An Orlando mobile app maker has created a unique photo- and video-sharing app that not only promises to streamline multimedia sharing but also could be beneficial for groups visiting Orlando’s theme parks.
The iOS app SnapShots allows multiple users at an event to share videos and photos with other SnapShots users in real time. App users can crowd-source both photos and videos; all the participants can take part in sharing and communicating with one another; and privacy settings can create events that are either public and searchable by other SnapShots users or private and available to just select invitation-only members.
The SnapShots app's so-called "events" can be anything, of course, from birthday parties to backyard pool gatherings, trade shows to training courses for employees.
Any setting in which a group of people gather can be created as an event, said Jonathan Dantes, CEO and founder of Orlando-based SnapShots LLC, adding that it is easy to envision how the app can be used by families or other groups of people who might want to create a "Walt Disney World" event or something similar at other local theme parks.
Photos and videos shared in the SnapShots environment still can be shared to more prevalent social-media platforms such as Facebook, Twitter or even via e-mail, Dantes said, and hashtags can be used for events to make search functions easy. The app also utilizes real-time comments and push notifications.
Already, the app has been chosen by Apple as one of its iTunes featured app, showing just how promising it appears to tech-savvy social-media users.
In addition to creating a so-called event sharing space, SnapShots also provides an environment in which to organize related media from an activity, too, said Rainer Flor, chief technology officer and co-founder of SnapShots. Users won’t necessarily have to search their iPhone photo album for pictures from an event, for example, and then switch over to their YouTube app to find a particular supporting video file or a chat client to find a comment about the event.
Instead, for SnapShots users, anything related to the event will be stored within the single app environment for easy discovery and sharing instead of residing in the “multiple channels” of different apps, he said.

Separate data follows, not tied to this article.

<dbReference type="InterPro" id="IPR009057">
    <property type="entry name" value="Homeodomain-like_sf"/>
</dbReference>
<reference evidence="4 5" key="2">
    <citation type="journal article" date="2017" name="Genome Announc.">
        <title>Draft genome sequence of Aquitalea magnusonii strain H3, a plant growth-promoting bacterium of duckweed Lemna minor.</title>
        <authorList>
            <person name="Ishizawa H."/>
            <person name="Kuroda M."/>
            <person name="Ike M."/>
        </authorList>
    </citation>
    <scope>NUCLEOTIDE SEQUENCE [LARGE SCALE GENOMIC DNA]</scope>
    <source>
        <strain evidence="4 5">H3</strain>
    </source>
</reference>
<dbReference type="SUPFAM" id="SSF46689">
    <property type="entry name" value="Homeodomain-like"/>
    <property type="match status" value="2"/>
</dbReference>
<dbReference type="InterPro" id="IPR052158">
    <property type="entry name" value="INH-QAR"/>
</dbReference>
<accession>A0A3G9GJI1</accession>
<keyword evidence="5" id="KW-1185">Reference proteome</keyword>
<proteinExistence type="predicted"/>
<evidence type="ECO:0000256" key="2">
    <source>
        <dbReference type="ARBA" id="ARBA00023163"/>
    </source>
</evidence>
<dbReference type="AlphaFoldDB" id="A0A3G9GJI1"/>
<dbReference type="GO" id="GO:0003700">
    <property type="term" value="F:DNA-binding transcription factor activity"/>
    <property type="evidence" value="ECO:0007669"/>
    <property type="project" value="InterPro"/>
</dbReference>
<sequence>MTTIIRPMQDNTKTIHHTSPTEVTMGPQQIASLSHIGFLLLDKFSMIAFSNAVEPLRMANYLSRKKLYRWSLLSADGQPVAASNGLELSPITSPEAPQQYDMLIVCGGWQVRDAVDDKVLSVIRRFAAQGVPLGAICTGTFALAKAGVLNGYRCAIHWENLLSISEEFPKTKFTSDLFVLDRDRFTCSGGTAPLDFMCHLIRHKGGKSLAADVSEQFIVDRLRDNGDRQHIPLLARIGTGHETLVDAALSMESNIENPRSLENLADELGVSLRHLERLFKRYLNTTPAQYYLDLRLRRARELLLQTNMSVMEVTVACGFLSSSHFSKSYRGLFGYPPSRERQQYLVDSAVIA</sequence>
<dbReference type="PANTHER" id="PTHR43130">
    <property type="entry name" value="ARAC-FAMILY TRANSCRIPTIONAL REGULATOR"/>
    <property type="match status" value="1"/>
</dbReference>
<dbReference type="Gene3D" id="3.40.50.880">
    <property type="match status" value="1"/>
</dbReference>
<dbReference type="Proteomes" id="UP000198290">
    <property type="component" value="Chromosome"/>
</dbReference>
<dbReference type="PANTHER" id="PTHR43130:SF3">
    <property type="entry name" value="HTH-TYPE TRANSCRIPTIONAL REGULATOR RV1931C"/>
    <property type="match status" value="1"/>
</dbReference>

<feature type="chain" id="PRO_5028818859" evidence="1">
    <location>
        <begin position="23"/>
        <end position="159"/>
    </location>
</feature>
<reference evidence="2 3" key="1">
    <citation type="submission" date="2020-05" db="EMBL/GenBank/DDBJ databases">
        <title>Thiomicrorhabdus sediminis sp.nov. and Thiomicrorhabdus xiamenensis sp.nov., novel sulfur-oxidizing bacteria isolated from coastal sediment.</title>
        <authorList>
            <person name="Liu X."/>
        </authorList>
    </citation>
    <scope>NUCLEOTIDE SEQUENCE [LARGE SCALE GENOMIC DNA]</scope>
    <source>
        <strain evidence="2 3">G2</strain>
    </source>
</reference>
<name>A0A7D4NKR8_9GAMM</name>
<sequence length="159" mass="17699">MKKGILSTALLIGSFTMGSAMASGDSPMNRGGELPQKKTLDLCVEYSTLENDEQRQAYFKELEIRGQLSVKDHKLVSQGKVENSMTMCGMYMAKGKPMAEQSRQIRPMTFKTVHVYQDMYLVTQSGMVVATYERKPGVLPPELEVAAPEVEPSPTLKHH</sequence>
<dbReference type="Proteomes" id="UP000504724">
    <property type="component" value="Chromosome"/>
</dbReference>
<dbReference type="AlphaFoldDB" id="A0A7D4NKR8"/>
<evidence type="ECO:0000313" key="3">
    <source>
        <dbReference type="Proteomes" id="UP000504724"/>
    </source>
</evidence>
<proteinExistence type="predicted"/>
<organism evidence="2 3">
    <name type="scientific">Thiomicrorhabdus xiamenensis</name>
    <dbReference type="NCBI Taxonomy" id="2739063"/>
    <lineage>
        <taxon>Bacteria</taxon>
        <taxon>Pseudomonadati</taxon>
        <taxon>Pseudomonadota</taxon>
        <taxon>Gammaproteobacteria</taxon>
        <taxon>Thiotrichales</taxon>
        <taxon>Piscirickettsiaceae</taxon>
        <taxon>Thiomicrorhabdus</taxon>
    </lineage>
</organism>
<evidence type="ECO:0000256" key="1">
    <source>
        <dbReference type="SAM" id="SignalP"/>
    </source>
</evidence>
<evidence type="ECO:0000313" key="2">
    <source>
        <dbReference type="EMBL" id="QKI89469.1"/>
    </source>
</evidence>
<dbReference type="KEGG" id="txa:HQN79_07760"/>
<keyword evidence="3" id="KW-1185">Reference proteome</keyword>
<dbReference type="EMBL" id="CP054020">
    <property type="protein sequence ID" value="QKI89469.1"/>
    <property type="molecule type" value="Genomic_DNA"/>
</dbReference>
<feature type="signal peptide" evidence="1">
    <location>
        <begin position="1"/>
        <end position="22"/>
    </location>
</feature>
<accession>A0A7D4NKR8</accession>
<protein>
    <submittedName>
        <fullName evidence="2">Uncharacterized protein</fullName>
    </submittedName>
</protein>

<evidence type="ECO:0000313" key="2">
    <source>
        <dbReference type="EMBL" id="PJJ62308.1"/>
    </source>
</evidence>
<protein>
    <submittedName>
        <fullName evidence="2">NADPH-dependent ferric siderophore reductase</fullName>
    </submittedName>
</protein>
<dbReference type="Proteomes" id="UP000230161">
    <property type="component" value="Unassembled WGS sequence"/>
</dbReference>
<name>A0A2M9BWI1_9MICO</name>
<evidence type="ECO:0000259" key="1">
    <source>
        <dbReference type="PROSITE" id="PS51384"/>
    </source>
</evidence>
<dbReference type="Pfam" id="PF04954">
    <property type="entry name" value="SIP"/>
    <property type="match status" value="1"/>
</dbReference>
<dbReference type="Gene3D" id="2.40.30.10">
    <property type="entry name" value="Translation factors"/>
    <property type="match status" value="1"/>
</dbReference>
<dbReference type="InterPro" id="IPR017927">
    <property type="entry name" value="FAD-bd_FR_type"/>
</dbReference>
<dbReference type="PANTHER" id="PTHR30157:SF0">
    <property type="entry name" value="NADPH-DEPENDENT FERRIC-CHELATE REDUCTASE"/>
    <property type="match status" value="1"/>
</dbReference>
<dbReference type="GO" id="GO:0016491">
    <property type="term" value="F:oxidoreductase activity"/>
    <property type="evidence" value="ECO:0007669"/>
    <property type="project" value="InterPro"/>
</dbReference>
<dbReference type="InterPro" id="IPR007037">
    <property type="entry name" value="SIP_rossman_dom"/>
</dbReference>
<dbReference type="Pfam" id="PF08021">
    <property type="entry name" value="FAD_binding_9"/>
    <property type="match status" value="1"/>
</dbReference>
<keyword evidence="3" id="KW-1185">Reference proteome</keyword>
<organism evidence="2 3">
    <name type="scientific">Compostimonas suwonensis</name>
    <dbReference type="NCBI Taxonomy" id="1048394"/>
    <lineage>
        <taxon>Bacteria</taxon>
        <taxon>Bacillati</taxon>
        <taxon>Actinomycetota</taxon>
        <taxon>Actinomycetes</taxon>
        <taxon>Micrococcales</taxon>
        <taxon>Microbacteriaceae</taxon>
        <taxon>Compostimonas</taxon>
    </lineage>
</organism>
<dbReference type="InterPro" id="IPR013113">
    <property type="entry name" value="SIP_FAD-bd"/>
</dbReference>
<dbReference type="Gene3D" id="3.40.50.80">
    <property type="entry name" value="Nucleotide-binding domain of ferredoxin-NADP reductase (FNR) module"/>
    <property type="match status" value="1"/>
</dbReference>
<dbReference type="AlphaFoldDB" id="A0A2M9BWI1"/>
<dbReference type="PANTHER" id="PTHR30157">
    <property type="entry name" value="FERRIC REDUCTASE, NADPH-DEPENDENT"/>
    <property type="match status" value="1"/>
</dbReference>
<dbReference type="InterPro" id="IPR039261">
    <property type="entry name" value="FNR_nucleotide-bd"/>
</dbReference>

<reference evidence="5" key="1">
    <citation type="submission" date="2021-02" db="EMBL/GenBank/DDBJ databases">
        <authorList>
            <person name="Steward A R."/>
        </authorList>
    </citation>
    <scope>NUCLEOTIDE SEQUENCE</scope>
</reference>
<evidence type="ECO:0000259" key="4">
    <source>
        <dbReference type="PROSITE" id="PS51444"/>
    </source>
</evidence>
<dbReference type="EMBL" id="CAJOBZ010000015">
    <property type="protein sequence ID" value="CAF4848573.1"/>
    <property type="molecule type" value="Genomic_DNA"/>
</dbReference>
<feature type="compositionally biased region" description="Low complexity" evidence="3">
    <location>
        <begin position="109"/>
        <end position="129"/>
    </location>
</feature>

"The way we like to look at it," Flor said, "it certainly helps people organize their pictures and videos."
Flor, a 2005 University of Central Florida graduate , said the app was first conceptualized in 2011. It was launched this spring and already has close to 10,000 users.
SnapShots clearly is not the only photo- or image-sharing mobile app on the market. A host of similar features are offered by mobile apps such as SnapChat, Instagram and Hipstamatic’s Oggle. Even web-based services such as Flickr, Pinterest, Picassa and others offer some of the same media-sharing components being promoted by SnapShots.
Still the mobile media-sharing landscape is one that continues to be seen as a big money draw for advertising dollars and, therefore, continues to be picture-perfect for expansion. And for good reason, from the advertisers’ perspective.
After all, if every picture tells a story, then the one being told today is that photo- and video-sharing apps are hugely popular with smartphone users. Each user is, of course, a captive audience for each particular app used.
"We were already sharing photos and videos via MMS in the early 2000s, but today's smartphones really give the opportunity for apps to be 'smarter,' " Flor said. "What makes an app 'smarter' are not just the cool effects that you can add in a photo app, but services that can geo-track, recommend and connect on-demand. It's part of the secret sauce on what makes apps like Instagram, Vine - and hopefully SnapShots one day - so successful and popular. It's popular with advertiser as well because they've instantly got an engaged audience."
Consider some of the numbers with similar apps:
In a little more than 2 weeks after being introduced as an invite-only iOS app, Hipstamatic’s Oggle photo-sharing app accumulated more than 4 million users by the time it was opened to the public in the spring.